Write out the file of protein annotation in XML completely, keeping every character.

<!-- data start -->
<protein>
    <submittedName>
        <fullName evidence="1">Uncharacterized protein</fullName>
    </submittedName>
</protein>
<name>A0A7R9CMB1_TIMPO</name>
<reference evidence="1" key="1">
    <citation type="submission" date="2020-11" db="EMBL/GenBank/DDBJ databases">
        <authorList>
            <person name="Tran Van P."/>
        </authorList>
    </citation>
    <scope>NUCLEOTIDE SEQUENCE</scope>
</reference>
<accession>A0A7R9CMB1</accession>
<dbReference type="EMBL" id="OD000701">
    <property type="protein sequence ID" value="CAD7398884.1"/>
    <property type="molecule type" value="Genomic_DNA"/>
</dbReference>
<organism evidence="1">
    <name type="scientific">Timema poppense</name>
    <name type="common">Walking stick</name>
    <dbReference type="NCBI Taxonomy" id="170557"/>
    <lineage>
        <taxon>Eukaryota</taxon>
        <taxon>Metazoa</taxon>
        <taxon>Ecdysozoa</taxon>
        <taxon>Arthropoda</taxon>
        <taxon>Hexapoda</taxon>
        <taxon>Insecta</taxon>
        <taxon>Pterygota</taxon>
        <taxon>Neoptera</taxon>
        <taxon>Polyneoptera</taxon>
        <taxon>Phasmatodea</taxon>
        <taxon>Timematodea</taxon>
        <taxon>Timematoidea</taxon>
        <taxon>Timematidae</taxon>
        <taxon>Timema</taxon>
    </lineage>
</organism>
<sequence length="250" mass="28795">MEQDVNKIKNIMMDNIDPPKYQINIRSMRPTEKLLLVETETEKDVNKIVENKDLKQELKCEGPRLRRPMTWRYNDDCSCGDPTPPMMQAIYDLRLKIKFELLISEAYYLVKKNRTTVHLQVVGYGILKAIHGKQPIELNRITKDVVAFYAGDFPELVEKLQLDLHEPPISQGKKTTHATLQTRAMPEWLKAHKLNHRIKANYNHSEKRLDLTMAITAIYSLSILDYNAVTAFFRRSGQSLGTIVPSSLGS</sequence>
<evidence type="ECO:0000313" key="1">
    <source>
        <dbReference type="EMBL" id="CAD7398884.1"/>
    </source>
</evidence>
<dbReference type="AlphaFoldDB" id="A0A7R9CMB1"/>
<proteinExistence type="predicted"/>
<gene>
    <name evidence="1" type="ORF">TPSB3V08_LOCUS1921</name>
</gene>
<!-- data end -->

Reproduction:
<protein>
    <submittedName>
        <fullName evidence="1">Uncharacterized protein</fullName>
    </submittedName>
</protein>
<name>A0A7R9CMB1_TIMPO</name>
<reference evidence="1" key="1">
    <citation type="submission" date="2020-11" db="EMBL/GenBank/DDBJ databases">
        <authorList>
            <person name="Tran Van P."/>
        </authorList>
    </citation>
    <scope>NUCLEOTIDE SEQUENCE</scope>
</reference>
<accession>A0A7R9CMB1</accession>
<dbReference type="EMBL" id="OD000701">
    <property type="protein sequence ID" value="CAD7398884.1"/>
    <property type="molecule type" value="Genomic_DNA"/>
</dbReference>
<organism evidence="1">
    <name type="scientific">Timema poppense</name>
    <name type="common">Walking stick</name>
    <dbReference type="NCBI Taxonomy" id="170557"/>
    <lineage>
        <taxon>Eukaryota</taxon>
        <taxon>Metazoa</taxon>
        <taxon>Ecdysozoa</taxon>
        <taxon>Arthropoda</taxon>
        <taxon>Hexapoda</taxon>
        <taxon>Insecta</taxon>
        <taxon>Pterygota</taxon>
        <taxon>Neoptera</taxon>
        <taxon>Polyneoptera</taxon>
        <taxon>Phasmatodea</taxon>
        <taxon>Timematodea</taxon>
        <taxon>Timematoidea</taxon>
        <taxon>Timematidae</taxon>
        <taxon>Timema</taxon>
    </lineage>
</organism>
<sequence length="250" mass="28795">MEQDVNKIKNIMMDNIDPPKYQINIRSMRPTEKLLLVETETEKDVNKIVENKDLKQELKCEGPRLRRPMTWRYNDDCSCGDPTPPMMQAIYDLRLKIKFELLISEAYYLVKKNRTTVHLQVVGYGILKAIHGKQPIELNRITKDVVAFYAGDFPELVEKLQLDLHEPPISQGKKTTHATLQTRAMPEWLKAHKLNHRIKANYNHSEKRLDLTMAITAIYSLSILDYNAVTAFFRRSGQSLGTIVPSSLGS</sequence>
<evidence type="ECO:0000313" key="1">
    <source>
        <dbReference type="EMBL" id="CAD7398884.1"/>
    </source>
</evidence>
<dbReference type="AlphaFoldDB" id="A0A7R9CMB1"/>
<proteinExistence type="predicted"/>
<gene>
    <name evidence="1" type="ORF">TPSB3V08_LOCUS1921</name>
</gene>